Was Iraq necessary? I could go on and on but we’ll leave it here.

An animation also is housed on the Second floor, which is called “State.” It engulfs the viewer in imagery and sound, which is supposed to be a reference to the drawings of Republican prisoner protests in Ireland during the 1970’s. Again, these pieces all tie together as a declaration of the atrocities States and governments can inflict on the people and society.

By looking and referencing the past, Adel is bringing forth an issue that we must all always keep in the back of our minds. Be weary of your governments. To be a better people and society, we must always question that is being done, and by looking at the past we can learn and look to a better future!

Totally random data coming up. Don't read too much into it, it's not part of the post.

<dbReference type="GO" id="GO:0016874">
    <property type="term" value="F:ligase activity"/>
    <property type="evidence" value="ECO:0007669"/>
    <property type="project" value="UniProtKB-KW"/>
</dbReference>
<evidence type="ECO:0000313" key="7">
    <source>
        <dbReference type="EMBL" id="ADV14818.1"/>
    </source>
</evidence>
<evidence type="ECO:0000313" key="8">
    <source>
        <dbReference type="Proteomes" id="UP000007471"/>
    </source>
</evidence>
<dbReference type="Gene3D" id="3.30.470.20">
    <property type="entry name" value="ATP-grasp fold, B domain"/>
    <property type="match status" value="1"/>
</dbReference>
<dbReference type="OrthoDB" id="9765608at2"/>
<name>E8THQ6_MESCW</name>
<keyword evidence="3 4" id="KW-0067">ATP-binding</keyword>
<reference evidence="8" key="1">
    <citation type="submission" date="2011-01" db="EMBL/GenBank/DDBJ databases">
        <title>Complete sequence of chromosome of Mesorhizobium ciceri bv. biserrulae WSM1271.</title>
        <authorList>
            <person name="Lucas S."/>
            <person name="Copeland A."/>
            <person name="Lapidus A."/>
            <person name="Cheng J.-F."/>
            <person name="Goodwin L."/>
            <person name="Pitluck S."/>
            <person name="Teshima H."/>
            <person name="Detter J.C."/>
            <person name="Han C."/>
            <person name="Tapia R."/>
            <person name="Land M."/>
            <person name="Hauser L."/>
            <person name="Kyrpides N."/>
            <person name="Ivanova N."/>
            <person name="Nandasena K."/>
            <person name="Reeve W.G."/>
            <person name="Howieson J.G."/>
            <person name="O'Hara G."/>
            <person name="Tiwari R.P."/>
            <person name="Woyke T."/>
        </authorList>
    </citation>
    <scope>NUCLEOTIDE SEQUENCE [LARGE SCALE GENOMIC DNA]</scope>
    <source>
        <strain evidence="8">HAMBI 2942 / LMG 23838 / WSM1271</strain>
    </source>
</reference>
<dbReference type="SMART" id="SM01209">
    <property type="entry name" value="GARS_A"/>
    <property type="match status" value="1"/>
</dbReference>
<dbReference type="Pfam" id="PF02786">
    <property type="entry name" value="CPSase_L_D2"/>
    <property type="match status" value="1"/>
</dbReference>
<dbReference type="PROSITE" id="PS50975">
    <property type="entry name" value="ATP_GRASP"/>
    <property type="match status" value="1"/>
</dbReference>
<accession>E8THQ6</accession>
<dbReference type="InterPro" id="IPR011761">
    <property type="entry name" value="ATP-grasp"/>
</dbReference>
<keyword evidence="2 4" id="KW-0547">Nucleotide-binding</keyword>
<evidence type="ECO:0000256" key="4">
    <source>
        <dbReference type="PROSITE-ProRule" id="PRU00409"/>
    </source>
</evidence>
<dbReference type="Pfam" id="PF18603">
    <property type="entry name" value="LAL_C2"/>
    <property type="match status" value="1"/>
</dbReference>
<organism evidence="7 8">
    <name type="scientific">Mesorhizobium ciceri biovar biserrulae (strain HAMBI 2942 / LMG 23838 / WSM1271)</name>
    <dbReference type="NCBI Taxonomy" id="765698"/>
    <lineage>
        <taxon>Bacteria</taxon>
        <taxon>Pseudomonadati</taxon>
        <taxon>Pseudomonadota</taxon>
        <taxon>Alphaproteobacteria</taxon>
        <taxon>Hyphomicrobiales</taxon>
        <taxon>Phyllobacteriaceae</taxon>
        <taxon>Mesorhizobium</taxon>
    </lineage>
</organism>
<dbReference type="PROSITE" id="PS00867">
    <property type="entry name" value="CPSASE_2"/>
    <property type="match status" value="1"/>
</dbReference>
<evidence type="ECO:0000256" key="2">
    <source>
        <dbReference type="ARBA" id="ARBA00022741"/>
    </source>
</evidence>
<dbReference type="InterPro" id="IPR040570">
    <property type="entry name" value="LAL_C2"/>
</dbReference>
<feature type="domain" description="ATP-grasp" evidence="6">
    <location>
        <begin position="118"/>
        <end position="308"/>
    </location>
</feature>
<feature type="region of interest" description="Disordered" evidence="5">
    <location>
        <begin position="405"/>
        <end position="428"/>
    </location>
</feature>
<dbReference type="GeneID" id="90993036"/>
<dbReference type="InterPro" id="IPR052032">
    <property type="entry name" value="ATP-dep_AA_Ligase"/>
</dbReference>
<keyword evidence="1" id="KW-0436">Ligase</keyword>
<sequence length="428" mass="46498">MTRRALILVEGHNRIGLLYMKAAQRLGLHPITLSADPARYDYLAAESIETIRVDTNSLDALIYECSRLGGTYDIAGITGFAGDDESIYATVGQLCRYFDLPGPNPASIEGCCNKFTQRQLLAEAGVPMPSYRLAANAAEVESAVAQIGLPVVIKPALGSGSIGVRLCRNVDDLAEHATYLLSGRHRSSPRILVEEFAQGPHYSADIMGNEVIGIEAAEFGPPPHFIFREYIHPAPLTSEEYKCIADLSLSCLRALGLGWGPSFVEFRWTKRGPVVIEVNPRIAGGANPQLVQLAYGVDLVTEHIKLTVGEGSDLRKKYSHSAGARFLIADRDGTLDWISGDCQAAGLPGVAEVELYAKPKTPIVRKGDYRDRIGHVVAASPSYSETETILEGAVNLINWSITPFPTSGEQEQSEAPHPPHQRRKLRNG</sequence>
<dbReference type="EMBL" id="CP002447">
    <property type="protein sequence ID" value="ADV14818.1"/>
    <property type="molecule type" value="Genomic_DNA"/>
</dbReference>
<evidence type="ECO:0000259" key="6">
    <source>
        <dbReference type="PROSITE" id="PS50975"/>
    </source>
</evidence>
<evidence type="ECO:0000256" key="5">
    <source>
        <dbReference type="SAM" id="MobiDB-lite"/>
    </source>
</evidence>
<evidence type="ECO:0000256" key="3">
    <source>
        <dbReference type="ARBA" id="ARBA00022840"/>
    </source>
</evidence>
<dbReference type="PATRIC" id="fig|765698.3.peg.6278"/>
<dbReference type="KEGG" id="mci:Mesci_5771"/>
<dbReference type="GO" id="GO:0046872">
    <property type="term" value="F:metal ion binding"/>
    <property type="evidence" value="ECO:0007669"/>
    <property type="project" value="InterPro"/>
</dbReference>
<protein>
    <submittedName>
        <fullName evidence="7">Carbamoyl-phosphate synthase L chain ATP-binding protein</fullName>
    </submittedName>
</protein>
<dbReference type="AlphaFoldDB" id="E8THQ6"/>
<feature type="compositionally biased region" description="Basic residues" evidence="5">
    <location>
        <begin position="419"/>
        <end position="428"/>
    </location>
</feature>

Peace Out, K.

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Nothing is Impossible if You Follow Your He(ART)- Got to Dance London Winner Lukas McFarlane

While we can for sure say I have not conquered the art of dance, and rather I have conquered the art of art, dare I say so myself – or so I think, this Canadian performer, Lukas McFarlane breaks boundaries in his contemporary/modern/lyrical… combination of dance. Yes I know that that is an incredibly long sentence but it is true.

When I came to London I did’t know what the “tele” would be like. At home I’m more of an SVU kind of gal, but after watching the auditions of Got to Dance it brought me back to my childhood, and made me once again realize that you have gotta do what you have gotta do to CONQUER your dreams.